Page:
Application of classic liver-directed gene replacement strategies is limited in genetic diseases characterized by liver injury due to hepatocyte proliferation, resulting in decline of therapeutic transgene expression and potential genotoxic risk. Wilson disease (WD) is a life-threatening autosomal disorder of copper homeostasis caused by pathogenic variants in copper transporter ATP7B and characterized by toxic copper accumulation, resulting in severe liver and brain diseases. Genome editing holds promise for the treatment of WD; nevertheless, to rescue copper homeostasis, ATP7B function must be restored in at least 25% of the hepatocytes, which surpasses by far genome-editing correction rates. We applied a liver-directed, nuclease-free genome editing approach, based on adeno-associated viral vector–mediated (AAV-mediated) targeted integration of a promoterless mini-ATP7B cDNA into the albumin (Alb) locus. Administration of AAV-Alb–mini-ATP7B in 2 WD mouse models resulted in extensive liver repopulation by genome-edited hepatocytes holding a proliferative advantage over nonedited ones, and ameliorated liver injury and copper metabolism. Furthermore, combination of genome editing with a copper chelator, currently used for WD treatment, achieved greater disease improvement compared with chelation therapy alone. Nuclease-free genome editing provided therapeutic efficacy and may represent a safer and longer-lasting alternative to classic gene replacement strategies for WD.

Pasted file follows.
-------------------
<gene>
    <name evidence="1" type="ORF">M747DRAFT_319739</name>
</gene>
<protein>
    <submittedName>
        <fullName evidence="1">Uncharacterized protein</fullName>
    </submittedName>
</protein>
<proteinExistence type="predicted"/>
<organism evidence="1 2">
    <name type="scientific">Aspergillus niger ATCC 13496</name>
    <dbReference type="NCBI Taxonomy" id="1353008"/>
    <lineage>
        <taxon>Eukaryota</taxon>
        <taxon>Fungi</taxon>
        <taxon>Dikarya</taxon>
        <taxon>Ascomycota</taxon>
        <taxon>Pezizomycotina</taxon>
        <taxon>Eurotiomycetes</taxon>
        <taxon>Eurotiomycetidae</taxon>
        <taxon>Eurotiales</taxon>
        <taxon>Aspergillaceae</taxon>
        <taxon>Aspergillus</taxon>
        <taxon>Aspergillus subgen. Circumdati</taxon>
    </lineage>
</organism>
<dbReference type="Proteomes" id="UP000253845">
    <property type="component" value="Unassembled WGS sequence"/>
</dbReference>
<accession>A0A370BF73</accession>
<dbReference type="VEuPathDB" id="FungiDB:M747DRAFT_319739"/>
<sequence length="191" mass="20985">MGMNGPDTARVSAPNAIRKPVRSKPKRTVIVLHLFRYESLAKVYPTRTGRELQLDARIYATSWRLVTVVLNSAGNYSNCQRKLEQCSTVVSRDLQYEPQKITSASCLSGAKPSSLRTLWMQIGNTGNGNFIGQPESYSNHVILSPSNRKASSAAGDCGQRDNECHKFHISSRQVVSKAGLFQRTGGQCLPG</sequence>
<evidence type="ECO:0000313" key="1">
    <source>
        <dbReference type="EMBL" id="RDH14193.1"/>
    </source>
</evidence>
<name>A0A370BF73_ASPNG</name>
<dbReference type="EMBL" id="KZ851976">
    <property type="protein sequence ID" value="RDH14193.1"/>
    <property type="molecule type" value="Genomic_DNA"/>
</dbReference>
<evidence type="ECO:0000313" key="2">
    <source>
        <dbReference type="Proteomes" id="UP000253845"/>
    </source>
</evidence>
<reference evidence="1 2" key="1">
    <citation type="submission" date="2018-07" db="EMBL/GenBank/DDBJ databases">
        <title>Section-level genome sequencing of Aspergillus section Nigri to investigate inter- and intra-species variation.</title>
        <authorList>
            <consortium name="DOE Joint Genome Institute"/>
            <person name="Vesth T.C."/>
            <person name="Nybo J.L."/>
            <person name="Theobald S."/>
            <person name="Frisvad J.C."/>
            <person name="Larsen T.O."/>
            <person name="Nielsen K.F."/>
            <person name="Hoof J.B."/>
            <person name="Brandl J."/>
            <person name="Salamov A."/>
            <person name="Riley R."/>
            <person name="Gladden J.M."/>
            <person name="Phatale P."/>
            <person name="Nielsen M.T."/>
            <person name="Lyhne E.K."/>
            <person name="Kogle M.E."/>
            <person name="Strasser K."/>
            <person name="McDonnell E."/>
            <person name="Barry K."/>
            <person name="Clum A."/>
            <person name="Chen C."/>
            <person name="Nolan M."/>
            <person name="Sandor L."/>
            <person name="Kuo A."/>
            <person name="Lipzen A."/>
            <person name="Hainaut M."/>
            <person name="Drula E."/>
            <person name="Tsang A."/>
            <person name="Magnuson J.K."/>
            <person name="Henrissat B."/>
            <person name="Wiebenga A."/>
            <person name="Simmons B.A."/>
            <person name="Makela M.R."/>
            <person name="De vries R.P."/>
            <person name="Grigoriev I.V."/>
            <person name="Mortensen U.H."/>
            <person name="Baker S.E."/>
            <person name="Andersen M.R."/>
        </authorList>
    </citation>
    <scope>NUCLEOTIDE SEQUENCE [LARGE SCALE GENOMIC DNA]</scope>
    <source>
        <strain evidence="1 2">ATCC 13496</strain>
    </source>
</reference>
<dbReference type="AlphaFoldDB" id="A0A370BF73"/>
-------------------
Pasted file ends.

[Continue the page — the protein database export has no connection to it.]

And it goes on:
Agnese Padula, Michele Spinelli, Edoardo Nusco, Xabier Bujanda Cundin, Filomena Capolongo, Severo Campione, Claudia Perna, Amy Bastille, Megan Ericson, Chih-Chieh Wang, Shengwen Zhang, Angela Amoresano, Mariana Nacht, Pasquale Piccolo